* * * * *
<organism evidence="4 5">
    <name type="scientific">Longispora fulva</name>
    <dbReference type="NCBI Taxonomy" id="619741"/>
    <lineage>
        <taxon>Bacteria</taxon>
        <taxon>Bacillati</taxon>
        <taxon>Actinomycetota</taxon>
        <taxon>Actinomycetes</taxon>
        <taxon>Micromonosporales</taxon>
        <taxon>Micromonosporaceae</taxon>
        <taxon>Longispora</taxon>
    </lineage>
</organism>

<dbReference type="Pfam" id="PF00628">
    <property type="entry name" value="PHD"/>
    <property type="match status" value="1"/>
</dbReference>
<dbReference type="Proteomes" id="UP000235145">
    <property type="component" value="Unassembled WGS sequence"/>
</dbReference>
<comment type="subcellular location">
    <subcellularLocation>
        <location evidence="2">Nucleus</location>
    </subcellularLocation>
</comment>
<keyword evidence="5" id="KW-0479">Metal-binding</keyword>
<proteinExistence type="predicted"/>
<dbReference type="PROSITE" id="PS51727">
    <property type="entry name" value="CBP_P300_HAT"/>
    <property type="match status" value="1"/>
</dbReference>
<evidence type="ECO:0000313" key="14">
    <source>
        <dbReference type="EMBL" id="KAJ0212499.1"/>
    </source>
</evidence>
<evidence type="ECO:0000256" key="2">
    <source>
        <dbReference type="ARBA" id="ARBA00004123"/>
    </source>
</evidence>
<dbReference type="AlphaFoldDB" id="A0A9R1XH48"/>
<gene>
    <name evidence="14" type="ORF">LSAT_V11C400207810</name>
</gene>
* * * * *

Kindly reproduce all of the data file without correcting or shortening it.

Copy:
<organism evidence="4 5">
    <name type="scientific">Longispora fulva</name>
    <dbReference type="NCBI Taxonomy" id="619741"/>
    <lineage>
        <taxon>Bacteria</taxon>
        <taxon>Bacillati</taxon>
        <taxon>Actinomycetota</taxon>
        <taxon>Actinomycetes</taxon>
        <taxon>Micromonosporales</taxon>
        <taxon>Micromonosporaceae</taxon>
        <taxon>Longispora</taxon>
    </lineage>
</organism>

<dbReference type="Pfam" id="PF00628">
    <property type="entry name" value="PHD"/>
    <property type="match status" value="1"/>
</dbReference>
<dbReference type="Proteomes" id="UP000235145">
    <property type="component" value="Unassembled WGS sequence"/>
</dbReference>
<comment type="subcellular location">
    <subcellularLocation>
        <location evidence="2">Nucleus</location>
    </subcellularLocation>
</comment>
<keyword evidence="5" id="KW-0479">Metal-binding</keyword>
<proteinExistence type="predicted"/>
<dbReference type="PROSITE" id="PS51727">
    <property type="entry name" value="CBP_P300_HAT"/>
    <property type="match status" value="1"/>
</dbReference>
<evidence type="ECO:0000313" key="14">
    <source>
        <dbReference type="EMBL" id="KAJ0212499.1"/>
    </source>
</evidence>
<evidence type="ECO:0000256" key="2">
    <source>
        <dbReference type="ARBA" id="ARBA00004123"/>
    </source>
</evidence>
<dbReference type="AlphaFoldDB" id="A0A9R1XH48"/>
<gene>
    <name evidence="14" type="ORF">LSAT_V11C400207810</name>
</gene>